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 Festival Of Gurupurab 

Guru Nanak Jayanti and Guru Parab

For Sikhs, there is no greater occasion of joy than the full moon day around October-November when Guru Nanak was born, and Guru Parab, the birthday of Guru Gobind Singh. It is a day when they rededicate themselves to unity, brotherhood and equality among all human beings. To symbolize these principles, the festival highlights a community kitchen called the Guru ka Langhar. From this free kitchen, food is served to devotees of all castes and creeds provided they sit together and eat the same food. The meal is simple and compact. After the singing of hymns and the veneration of the Guru Granth Sahib, Karah Parshad is served.

Guru Purab

The birth anniversary of Guru Nanak Dev - the first or the founder guru of the Sikhs, is celebrated with great fervour on the full moon day of Kartika. Guru Parab, also known as Jyototsava is one of the most sacred festivals of the Sikhs.

At Nankana Sahib (the birth place of Guru Nanak now in Lahore), there is a beautiful Gurudwara, and a holy tank or sarovar. On Guru Parab, a grand fair and festival is held here, and Sikhs in thousand congregate here from India and abroad.

Guru Granth Sahib, the Holy Scripture, is continuously read and recited in the Gurudwaras ('Akhand path') all over the country, lamps are lighted, processions are taken out, free langars (meals) are arranged and prasad (holy food) is distributed. Pandals are set up in various places and 'prasad' is distributed. Guru Purab celebrations at the Golden Temple in Amritsar, Punjab is impressive.

Gurupurab

Also known as ' Guru Nanak Jayanti ', it is the birth anniversary of Guru Nanak who founded the Sikh faith. For two days and nights preceding the festival, the 'Granth Sahib' (Holy Book) is read and on the day of the festival, taken out in a grand procession. Guru Nanak Dev, the founder of the Sikh faith, was born in the month of Kartik (October / November) and his birthday is known as Guru Nanak Jayanti. He was born in 1469 A.D. at Tolevandi some 30 miles from Lahore. The anniversaries of Sikh Guru's are known as Gurpurabs and are celebrated with devotion and dedication.

Teachings Of Guru Nanak  

He was not only the founder of the Sikh religion, he was a great poet, philosopher, humanist and a powerful social reformer, a teacher of mankind. Nanak said that one need not become a sanyasi sacrificing one's family, to please God. Those who practice devotion, whose mind is pure and who have sympathy, patience and honesty, are in no way inferior to a sanyasi. He considered that all human beings were highborn; no one was low.

He stressed, "Do not ask someone's caste; those whose devotion is accepted by God are good people. God appreciates those who have conquered the 'I' and 'greed'. Nanak washes the feet of those who concentrate their minds on God, the source of truth".

Celebrations
The akhand path or the continuous reading of Granth Saheb, the sacred book of the Sikhs, begins three days before Guru Nanak Jayanti. The sacred scripture is read non-stop from beginning to end. The Akhand Path culminates on the day of the Guru Purab and the holy book is then taken out in a procession. It is beautifully decorated with flowers and carried on a float. Children participate in the procession and march to the tune of local band playing religious hymns. Five armed guards who are called the panj pyare lead the procession. At the head of the procession is the Nishan Saheb or the Sikh flag.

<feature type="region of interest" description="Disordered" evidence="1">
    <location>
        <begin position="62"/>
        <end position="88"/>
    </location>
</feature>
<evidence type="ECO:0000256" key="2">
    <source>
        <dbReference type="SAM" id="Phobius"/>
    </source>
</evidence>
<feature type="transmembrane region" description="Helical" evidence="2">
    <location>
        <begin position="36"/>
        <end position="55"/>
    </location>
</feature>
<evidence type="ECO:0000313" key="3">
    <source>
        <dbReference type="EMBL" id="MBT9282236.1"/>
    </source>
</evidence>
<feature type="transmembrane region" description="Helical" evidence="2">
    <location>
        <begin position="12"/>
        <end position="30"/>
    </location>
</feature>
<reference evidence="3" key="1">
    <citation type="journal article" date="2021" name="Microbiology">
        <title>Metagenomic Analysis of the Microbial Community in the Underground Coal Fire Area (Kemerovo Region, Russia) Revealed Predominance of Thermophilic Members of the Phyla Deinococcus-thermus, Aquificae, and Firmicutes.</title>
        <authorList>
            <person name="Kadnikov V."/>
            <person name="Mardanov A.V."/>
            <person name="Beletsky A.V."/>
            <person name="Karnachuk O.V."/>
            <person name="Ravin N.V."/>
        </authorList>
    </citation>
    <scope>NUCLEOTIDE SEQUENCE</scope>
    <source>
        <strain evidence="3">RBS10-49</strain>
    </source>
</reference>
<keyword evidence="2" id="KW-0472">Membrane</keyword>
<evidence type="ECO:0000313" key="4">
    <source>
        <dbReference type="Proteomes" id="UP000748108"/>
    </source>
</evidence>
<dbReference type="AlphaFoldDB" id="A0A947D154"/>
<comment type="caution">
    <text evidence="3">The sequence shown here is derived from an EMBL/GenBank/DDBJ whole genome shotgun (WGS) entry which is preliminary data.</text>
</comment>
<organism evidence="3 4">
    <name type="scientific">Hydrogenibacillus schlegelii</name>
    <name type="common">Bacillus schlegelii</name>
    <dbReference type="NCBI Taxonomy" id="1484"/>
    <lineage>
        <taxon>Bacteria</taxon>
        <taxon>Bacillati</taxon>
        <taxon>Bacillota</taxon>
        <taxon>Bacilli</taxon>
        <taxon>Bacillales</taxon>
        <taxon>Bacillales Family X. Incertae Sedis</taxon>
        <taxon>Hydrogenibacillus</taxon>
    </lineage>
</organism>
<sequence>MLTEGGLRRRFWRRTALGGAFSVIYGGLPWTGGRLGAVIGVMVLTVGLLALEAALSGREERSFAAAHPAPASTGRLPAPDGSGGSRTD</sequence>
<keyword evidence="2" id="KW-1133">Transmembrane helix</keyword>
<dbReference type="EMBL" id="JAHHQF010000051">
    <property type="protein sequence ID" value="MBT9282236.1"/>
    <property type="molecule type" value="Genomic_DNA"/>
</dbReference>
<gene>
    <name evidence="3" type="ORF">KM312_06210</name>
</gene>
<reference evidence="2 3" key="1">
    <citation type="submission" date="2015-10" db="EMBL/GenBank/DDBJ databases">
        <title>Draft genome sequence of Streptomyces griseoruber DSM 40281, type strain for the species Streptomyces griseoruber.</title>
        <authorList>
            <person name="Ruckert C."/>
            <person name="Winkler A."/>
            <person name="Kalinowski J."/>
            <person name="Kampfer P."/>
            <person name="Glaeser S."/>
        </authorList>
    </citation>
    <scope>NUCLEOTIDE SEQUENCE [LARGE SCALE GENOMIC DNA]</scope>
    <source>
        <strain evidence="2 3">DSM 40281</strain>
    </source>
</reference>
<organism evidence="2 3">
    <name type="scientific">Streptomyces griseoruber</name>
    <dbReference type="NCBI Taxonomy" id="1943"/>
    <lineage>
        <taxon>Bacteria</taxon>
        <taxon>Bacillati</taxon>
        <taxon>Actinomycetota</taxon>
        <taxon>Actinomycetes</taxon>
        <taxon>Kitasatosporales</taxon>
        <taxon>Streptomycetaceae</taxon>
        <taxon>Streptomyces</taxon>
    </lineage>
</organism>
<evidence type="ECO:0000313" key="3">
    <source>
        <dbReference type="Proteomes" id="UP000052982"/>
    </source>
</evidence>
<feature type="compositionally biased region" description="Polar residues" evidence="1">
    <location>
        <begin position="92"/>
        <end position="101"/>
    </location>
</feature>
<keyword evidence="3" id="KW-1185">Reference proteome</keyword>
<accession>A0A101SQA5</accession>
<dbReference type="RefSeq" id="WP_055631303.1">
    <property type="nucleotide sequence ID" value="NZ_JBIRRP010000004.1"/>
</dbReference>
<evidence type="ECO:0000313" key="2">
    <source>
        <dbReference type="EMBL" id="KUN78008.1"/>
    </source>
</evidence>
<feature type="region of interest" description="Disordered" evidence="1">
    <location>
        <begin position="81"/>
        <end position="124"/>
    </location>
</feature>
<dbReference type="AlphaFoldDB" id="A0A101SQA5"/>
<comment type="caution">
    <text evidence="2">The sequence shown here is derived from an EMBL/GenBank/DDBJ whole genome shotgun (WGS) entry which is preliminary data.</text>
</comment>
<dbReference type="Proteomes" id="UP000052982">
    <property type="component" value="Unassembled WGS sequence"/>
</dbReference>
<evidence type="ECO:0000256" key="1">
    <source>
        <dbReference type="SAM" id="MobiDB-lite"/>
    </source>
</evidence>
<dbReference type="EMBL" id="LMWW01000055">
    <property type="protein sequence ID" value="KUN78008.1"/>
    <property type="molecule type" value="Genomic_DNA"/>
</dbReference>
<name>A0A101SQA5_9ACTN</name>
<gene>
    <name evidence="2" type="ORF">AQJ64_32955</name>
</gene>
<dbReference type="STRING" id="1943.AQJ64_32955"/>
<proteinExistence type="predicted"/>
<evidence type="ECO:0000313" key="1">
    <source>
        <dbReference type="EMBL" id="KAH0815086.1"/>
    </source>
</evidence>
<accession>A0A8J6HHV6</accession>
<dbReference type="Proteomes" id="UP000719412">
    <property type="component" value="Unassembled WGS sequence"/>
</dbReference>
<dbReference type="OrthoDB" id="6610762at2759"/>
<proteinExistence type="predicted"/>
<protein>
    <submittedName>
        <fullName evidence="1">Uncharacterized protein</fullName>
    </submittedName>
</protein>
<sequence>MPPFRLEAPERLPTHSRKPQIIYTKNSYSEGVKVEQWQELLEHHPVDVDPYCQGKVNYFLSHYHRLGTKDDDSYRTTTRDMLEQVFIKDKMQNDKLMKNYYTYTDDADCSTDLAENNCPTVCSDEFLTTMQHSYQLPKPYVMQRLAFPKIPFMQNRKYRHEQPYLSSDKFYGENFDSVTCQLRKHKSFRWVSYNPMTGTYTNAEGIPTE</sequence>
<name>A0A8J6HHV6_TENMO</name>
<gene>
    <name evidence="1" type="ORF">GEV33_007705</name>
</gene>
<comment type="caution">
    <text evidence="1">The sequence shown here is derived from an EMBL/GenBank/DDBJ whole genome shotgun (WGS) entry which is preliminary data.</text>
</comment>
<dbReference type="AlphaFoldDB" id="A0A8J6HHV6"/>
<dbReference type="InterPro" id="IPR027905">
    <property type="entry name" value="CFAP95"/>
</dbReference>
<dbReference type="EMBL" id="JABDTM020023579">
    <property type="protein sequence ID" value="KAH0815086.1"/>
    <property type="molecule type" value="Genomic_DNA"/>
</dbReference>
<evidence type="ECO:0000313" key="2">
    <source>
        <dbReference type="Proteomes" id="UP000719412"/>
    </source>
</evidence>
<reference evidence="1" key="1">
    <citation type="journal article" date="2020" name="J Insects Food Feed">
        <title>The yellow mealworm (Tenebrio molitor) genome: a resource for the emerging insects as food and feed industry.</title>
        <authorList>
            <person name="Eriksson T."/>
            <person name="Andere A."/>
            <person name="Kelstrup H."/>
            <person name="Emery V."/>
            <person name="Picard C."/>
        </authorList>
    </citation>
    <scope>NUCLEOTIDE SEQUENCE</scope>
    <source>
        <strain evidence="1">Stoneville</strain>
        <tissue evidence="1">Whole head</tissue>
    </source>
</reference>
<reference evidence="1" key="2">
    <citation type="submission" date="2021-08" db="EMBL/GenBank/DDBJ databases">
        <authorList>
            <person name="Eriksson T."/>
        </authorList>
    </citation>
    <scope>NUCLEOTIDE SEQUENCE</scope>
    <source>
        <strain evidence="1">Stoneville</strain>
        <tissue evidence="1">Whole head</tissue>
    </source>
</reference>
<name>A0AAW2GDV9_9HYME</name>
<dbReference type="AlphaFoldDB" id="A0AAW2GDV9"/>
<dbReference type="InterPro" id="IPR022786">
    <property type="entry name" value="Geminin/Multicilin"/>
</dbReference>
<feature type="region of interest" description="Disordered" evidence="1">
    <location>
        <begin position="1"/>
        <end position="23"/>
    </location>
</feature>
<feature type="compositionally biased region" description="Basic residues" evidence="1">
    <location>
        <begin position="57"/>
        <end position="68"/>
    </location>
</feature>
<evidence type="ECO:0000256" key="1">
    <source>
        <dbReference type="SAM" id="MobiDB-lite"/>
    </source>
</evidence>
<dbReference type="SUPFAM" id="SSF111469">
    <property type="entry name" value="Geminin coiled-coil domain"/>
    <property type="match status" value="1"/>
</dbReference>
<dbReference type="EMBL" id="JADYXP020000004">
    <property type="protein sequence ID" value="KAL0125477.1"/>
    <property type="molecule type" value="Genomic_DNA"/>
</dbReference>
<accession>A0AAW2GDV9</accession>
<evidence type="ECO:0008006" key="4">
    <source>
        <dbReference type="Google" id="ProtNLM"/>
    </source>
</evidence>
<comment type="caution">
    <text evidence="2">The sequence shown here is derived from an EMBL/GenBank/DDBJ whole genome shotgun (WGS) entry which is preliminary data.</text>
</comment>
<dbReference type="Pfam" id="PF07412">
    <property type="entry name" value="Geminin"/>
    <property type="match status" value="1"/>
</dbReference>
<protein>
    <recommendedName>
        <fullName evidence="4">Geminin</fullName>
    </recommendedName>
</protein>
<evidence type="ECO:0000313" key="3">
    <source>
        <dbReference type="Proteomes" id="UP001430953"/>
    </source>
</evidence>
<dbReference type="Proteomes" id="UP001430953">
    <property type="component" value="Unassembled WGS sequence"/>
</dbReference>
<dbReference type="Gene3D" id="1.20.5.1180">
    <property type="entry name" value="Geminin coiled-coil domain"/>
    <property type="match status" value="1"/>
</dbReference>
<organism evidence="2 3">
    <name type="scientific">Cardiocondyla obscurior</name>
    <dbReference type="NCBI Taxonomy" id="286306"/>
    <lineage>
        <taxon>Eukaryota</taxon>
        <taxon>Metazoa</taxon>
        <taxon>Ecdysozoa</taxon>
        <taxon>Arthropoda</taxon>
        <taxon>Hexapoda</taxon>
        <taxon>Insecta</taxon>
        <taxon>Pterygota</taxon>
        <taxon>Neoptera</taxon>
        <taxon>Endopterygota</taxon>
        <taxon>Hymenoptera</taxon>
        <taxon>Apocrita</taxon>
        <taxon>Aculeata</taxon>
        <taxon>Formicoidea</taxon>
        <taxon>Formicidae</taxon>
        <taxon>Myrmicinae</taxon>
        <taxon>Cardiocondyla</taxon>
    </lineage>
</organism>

Prabhat Pheri
A few days before Guru Purab, people take out Prabhat Pheris or the early morning processions from the Gurdwaras. They go around their locality singing shabd or the religious hymns.

Langar
Later in the day, special kirtans are arranged in the Gurdwaras. The devotees attend langar or the common meals where everyone eats the same food irrespective of caste, class, or creed. Devotees offer their services for cooking food, cleaning the Gurdwara or carrying out other chores. This is called the Kar Seva.

Illumination
In the evening, the Gurdwaras are illuminated and people visit them in large numbers. People also illuminate their homes with candles and earthen lamps.

KARAH PARSHAD

  • 5 cups rava or coarsely ground wheat flour or mixture of both
  • 5 cups ghee
  • 5 cups sugar
 Heat ghee and add the rava or the flour. Fry, stirring constantly, till golden brown. Add sugar a little at a time and continue cooking till ghee separates and the sugar is blended. Serve warm

 LANGHAR KI DAL

 Serves 8
  • 2 cups whole black gram (urad) soaked in water for 6 hours
  • 2 tsps. Cumin seeds
  • 2 tsps. turmeric powder
  • 2 tsps. garam masala
  • 4 onions, chopped fine
  • 2 tbsps. ginger-garlic paste
  • 1 cup ghee
  • salt to taste
 Put all the ingredients (with 5 cups water) except ghee in a pressure cooker and cook till soft and blended. Pour hot ghee and serve with hot Tandoori rotis or chapattis.

 

ALU GOBI KI SABZI

Serves 8

  • 1 cup Cauliflower, cut into large pieces
  • 6 potatoes, peeled and quartered
  • 1 tbsp. grated ginger
  • 1 tbsp. minced garlic
  • 3 onions, chopped fine
  • 3 tomatoes, chopped
  • 1 tbsp. garam masala powder
  • 1 tsp. turmeric powder ½ tsp. cummin seeds
  • 2 tbsps. Coriander leaves, chopped fine
  • ¾ cup oil
  • Salt to taste
 Heat oil and fry cumin seeds and onion till golden. Add ginger, garlic, tomatoes and cook till blended. Add cauliflower, peas and a little water. Add turmeric, garam masala, salt and cook covered on a slow fire till vegetables are done. Garnish with coriander leaves and serve.

 

 

 

 

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